How to Choose Signal Processing Gear
Whether you’re recording in the studio or mixing FOH, signal processing offers you the opportunity to forge your own signature sound. From compression and limiting to EQ and reverb, this Sweetwater Buying Guide includes information that can help you choose the right type of signal processing for your needs. Whether you opt for software plug-ins or hardware (or a combination of both), there’s much to consider, so don’t hesitate to call us at (800) 222-4700 for expert advice.
EQ Types Explained
An equalizer is an audio device that has the ability to boost and/or cut the energy (amplitude) in specified frequency ranges by employing one or more filter circuits. There are many different types of EQs that are used in various applications today, but fundamentally, they all do the same thing.
A graphic equalizer is configured to give you a graphic display of the EQ settings. Years ago, equalizers were all rotary-knob based. When units started to EQ 15, 30, or even 45 bands (frequencies), it became difficult to see what was going on at a glance. As a result, equalizers were developed that used sliders instead of knobs and were quickly favored by engineers due to their improved ergonomics. Engineers liked how easy it was to see the overall EQ curve at a glance, but they also preferred to use sliders rather than knobs.
In a parametric equalizer, several parameters control various filters that can be applied to audio frequencies. Parametric equalizers are most widely used in situations where very fine control over the audio signal is desired. For an equalizer to be parametric, it must have control over at least the gain, Q (the bandwidth of frequencies being boosted/cut), and frequency. In most cases, each of these controls are on rotary potentiometers. Some equalizers without Q control have selectable frequencies that can be adjusted. These are known as semi-parametric or sweepable equalizers.
Controlling Your Dynamics
Compression is perhaps one of the most high-profile audio tools in recording, yet it’s often shrouded in mystery. Beyond its capacity to perform some very necessary functions in recording, compression has become invaluable in live sound applications as well.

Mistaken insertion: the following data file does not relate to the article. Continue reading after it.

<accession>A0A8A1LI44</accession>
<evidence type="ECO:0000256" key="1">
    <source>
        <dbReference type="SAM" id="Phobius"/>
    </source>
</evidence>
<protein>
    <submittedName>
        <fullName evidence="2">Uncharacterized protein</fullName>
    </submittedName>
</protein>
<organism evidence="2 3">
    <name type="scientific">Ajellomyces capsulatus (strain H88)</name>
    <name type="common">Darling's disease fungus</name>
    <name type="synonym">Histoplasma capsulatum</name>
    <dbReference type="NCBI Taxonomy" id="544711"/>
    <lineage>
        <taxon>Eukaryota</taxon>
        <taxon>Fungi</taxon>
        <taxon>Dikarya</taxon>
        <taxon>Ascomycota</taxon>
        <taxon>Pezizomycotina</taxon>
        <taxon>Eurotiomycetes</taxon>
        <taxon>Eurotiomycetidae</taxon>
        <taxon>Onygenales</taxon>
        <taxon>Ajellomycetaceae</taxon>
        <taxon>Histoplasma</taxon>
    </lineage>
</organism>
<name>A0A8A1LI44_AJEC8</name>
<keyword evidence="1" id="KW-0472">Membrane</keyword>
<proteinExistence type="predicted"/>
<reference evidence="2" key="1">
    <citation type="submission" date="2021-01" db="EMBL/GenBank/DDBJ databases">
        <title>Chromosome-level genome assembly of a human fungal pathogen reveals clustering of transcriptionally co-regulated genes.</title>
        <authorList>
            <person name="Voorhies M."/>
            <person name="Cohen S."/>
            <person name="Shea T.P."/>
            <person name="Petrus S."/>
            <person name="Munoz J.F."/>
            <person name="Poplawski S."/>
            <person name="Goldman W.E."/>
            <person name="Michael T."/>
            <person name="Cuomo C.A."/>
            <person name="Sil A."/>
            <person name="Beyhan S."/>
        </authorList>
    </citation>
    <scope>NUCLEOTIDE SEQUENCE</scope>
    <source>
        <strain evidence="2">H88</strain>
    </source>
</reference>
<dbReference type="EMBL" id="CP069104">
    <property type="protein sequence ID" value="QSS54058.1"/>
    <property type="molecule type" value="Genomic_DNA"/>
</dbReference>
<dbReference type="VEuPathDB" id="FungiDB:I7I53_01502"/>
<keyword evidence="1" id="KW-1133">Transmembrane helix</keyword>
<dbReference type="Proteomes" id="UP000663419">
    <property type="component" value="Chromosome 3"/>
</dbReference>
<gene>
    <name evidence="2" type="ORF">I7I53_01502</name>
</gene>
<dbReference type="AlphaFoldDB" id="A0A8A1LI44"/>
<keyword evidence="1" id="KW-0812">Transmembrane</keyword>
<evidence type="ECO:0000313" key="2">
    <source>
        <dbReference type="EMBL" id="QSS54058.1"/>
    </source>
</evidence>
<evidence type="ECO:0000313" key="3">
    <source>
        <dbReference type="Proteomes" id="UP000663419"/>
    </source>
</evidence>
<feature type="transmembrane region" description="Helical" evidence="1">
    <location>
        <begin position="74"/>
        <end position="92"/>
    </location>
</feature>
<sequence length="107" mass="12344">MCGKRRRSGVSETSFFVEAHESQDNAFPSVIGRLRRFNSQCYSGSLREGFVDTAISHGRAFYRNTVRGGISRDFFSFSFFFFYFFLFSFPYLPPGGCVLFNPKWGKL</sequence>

A compressor is a device for controlling the dynamic range of program material. This is useful in the case of vocals or an instrument that changes from low levels to very high levels. Reducing the dynamic range causes the highest levels to be reduced, which prevents distortion and makes it easier for you to set optimum levels. Properly applied compression allows an instrument or vocal to “sit” better in the mix and allows for louder average levels and punchier-sounding mixes.
Compression severity is measured by an input/output ratio. When using a 2:1 ratio, increasing the input by 2dB gives a corresponding output increase of 1dB. Similarly, a ratio of 4:1 means that an increase of 4dB results in an output increase of 1dB. These figures are called the compression ratio. The higher the ratio, the smaller the dynamic range. At very high compression ratios, such as 20:1 or infinite, the compressor acts as a limiter.
A limiter stops the output of a signal path from exceeding a predetermined level. An example of a limiter being particularly effective is the protection of PA speakers from overload and distortion. Often used in mastering and broadcasting, limiting can prevent clipping (distortion) in both digital and analog systems. You’ve undoubtedly been subjected to a brickwall-limited movie trailer or commercial at one time or another, so you already know how effective limiters are at increasing perceived volume and impact.
Compressors and limiters generally offer controls that assist you in shaping your signal, including the ratio control previously mentioned. Threshold sets the level where compression begins. The lower you set the threshold, the more the input signal becomes compressed. Attack determines how quickly the compressor reaches approximately 2/3 the desired amount of compression. Release sets the length of time the compressor takes to return the gain reduction back to normal.
In order to prevent the image shift that can occur if both channels are compressed individually, some compressors offer a stereo linking mode that applies the same amount of gain reduction to both the left and right channels. A side-chain input lets you actuate the compressor with an alternate (processed) signal to achieve, for instance, greater reduction of offending frequencies in a vocal.
After equalization and compression, the most frequent effect sound engineers rely on is reverb. Reverberation is the combinations of reflected sounds that exist in a room after the source of the sound has stopped. We’ve all heard it when we clap our hands (or bounce a basketball) in a large enclosed space such as a gym. All rooms have some reverberation, even though we may not always notice it. The reverberation’s characteristics play a big role in the subjective sound quality of any room that we are in.